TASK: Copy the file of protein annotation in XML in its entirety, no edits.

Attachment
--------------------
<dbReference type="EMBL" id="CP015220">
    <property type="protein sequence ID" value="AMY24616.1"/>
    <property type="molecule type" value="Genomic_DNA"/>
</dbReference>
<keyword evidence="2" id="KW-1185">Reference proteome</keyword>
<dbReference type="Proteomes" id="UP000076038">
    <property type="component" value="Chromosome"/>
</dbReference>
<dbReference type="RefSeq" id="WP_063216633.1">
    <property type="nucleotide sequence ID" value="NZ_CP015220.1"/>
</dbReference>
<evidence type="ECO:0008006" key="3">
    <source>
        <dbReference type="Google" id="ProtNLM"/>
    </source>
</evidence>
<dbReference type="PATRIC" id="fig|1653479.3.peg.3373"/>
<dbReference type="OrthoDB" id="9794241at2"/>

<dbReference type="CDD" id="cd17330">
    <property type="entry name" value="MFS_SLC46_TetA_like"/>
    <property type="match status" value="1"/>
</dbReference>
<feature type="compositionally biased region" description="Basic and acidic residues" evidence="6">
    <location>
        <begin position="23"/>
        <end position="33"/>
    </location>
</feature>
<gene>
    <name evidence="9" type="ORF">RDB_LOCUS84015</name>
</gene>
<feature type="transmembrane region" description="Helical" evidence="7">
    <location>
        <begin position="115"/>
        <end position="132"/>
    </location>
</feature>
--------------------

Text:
<dbReference type="EMBL" id="CP015220">
    <property type="protein sequence ID" value="AMY24616.1"/>
    <property type="molecule type" value="Genomic_DNA"/>
</dbReference>
<keyword evidence="2" id="KW-1185">Reference proteome</keyword>
<dbReference type="Proteomes" id="UP000076038">
    <property type="component" value="Chromosome"/>
</dbReference>
<dbReference type="RefSeq" id="WP_063216633.1">
    <property type="nucleotide sequence ID" value="NZ_CP015220.1"/>
</dbReference>
<evidence type="ECO:0008006" key="3">
    <source>
        <dbReference type="Google" id="ProtNLM"/>
    </source>
</evidence>
<dbReference type="PATRIC" id="fig|1653479.3.peg.3373"/>
<dbReference type="OrthoDB" id="9794241at2"/>

<dbReference type="CDD" id="cd17330">
    <property type="entry name" value="MFS_SLC46_TetA_like"/>
    <property type="match status" value="1"/>
</dbReference>
<feature type="compositionally biased region" description="Basic and acidic residues" evidence="6">
    <location>
        <begin position="23"/>
        <end position="33"/>
    </location>
</feature>
<gene>
    <name evidence="9" type="ORF">RDB_LOCUS84015</name>
</gene>
<feature type="transmembrane region" description="Helical" evidence="7">
    <location>
        <begin position="115"/>
        <end position="132"/>
    </location>
</feature>